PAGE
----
NATIONAL

Sex ratio falls to 898 girls per 1,000 boys

Despite the 2011 census setting alarm bells ringing about India’s worsening sex ratio, the gap between male and female registered births in India fell further in 2012 and 2013, new official data suggest.

India’s Civil Registration System (CRS), administered by the office of the Registrar General of India, which also conducts the decadal census, comprises all officially registered birth and death data. It is mandatory to register all births and deaths within 21 days of their occurrence.

Official registration of these events has been improving across the country, and in 2013, the RGI estimated that 85.5 per cent of all births are now registered, with 17 States estimated to be registering all births, but Bihar and Uttar Pradesh struggling with only 57.4 per cent and 68.6 per cent registrations. “As the level of registration improves, we would anticipate that the sex ratio also should improve, because people are normally less likely to register female births,” a senior census official said.

However, since 2011, when the census found India’s child sex ratio at birth to have fallen to 910 girls for every 1,000 boys, the situation may have worsened. Newly released CRS data show that the sex ratio of registered births fell from 909 in 2011 to 908 the next year and 898 in 2013. Manipur and Haryana do particularly badly, as do Uttarakhand, Tamil Nadu and Rajasthan.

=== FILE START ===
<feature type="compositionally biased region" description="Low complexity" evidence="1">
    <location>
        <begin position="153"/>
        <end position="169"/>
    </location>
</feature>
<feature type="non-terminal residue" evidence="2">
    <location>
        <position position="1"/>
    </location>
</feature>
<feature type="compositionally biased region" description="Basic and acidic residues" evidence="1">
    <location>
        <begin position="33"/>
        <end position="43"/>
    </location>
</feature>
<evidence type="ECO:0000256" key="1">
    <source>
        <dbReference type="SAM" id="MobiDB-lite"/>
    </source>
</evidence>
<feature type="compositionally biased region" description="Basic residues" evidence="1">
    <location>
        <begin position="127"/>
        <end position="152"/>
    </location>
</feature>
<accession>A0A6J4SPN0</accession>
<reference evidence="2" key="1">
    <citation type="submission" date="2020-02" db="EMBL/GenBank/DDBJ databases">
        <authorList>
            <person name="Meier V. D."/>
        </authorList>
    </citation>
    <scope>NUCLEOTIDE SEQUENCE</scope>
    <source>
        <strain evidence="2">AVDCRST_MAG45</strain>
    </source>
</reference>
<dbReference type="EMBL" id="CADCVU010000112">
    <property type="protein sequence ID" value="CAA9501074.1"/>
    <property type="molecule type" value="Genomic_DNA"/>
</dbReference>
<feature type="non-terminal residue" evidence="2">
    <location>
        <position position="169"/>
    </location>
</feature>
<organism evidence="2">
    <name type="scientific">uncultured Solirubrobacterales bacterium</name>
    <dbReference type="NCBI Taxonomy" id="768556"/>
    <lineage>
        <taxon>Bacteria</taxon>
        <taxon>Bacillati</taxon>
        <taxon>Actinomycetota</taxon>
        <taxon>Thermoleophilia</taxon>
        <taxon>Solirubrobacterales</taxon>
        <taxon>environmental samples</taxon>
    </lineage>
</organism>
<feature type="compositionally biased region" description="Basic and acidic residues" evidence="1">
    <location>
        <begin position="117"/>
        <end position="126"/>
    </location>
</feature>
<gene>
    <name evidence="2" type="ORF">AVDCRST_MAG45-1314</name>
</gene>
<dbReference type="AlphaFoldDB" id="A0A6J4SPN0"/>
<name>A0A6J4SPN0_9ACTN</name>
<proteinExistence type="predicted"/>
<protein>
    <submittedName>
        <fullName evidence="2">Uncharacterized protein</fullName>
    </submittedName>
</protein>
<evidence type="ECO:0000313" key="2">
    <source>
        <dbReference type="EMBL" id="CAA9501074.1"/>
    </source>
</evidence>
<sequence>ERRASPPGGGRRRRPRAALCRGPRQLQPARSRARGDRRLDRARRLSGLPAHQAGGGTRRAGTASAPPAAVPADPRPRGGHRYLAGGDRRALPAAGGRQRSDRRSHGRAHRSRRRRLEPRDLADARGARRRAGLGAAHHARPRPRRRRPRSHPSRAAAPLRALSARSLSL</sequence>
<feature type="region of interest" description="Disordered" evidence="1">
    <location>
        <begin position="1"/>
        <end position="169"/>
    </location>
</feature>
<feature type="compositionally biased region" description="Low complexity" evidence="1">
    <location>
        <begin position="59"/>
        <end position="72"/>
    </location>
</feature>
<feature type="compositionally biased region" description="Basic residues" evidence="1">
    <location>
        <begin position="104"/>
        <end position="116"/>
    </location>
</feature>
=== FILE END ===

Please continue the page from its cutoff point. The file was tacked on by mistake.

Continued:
There are, demographers caution, problems with using CRS data on the sex ratio. For one, it counts registered births only and since girls are less likely to be officially registered than boys, the sex ratio derived from the CRS is artificially depressed. Secondly, the RGI’s Sample Registration System (SRS), which selects a nationally representative sample to derive data on births and deaths, is considered to be more rigorous than the CRS which relies on local authorities. A comparison of the data does indicate a small difference between CRS and SRS for the same years, and large differences at the State level between CRS and census data. CRS data are also at times prone to wide year-on-year variation at the State level.

However, the new CRS data too should alert governments to the fact that India’s law against prenatal sex determination-driven terminations is not working, activists say. “There is a lot of resistance among doctors and in many places, the Act is simply not being implemented,” says Dr. Sabu George, India’s leading campaigner against sex-selective abortions.

“Moreover, what’s happening now is that gender determination for even the first pregnancy has started to happen,” Dr. George says. Others agree; as families get smaller, the pressure for one of the family’s two children to be a boy escalates.